• There are opportunities for physical exercise.
  • Social experiences with other children are available.
  • You are not choosing to home educate as a way of getting out of quarrels with a headteacher or school, or as an excuse for not sending your child to school on time or regularly.

General information websites about home education

Open and Distance Learning Quality Council

They are the UK guardian of quality in open and distance learning.

Set up originally by government in 1968, we are now independent.

Website: Open and Distance Learning Quality Council

Home Education UK

A huge site with many useful pages and links. Also the home of the home education web ring and UK-Home-Ed mailing list.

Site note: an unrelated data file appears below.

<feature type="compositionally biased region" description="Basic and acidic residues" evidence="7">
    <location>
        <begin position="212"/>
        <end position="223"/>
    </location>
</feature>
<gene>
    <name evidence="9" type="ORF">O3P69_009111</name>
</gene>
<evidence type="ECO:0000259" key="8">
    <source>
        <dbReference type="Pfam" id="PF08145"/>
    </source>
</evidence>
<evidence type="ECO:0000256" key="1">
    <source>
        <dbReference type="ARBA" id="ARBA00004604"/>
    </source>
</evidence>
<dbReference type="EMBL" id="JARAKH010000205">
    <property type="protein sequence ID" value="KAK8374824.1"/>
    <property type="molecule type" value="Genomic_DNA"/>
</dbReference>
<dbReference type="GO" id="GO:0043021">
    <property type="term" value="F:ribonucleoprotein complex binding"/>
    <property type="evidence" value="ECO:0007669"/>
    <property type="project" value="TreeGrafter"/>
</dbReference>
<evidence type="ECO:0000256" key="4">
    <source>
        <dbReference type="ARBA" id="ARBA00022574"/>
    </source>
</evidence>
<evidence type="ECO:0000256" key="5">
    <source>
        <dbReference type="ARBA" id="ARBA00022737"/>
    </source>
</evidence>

Website: Home Education UK

Assessment and Qualifications Alliance (AQA)

The GCSE exam board with most opportunities for private candidates.

Website: Assessment and Qualifications Alliance

School and national curriculum information for home educators

Advice and support for parents of children in state schools

Advisory Centre for Education (ACE)

ACE is a national charity that provides advice and information to parents and carers on a wide range of school based issues.

Information about the National Curriculum and Assessment

The Standards and Testing Agency

The Standards and Testing Agency (STA), an executive agency of the Department for Education, is now responsible for the development and delivery of all statutory assessments from early years to the end of Key Stage 3. This work was previously carried out by the Qualifications and Curriculum Development Agency, which ceased its final remaining functions in March 2012.

National Curriculum

Part of the Department of Education website, The School Curriculum includes links to the 2014 National Curriculum, Primary and Secondary National Curriculums and related information.

Website: National Curriculum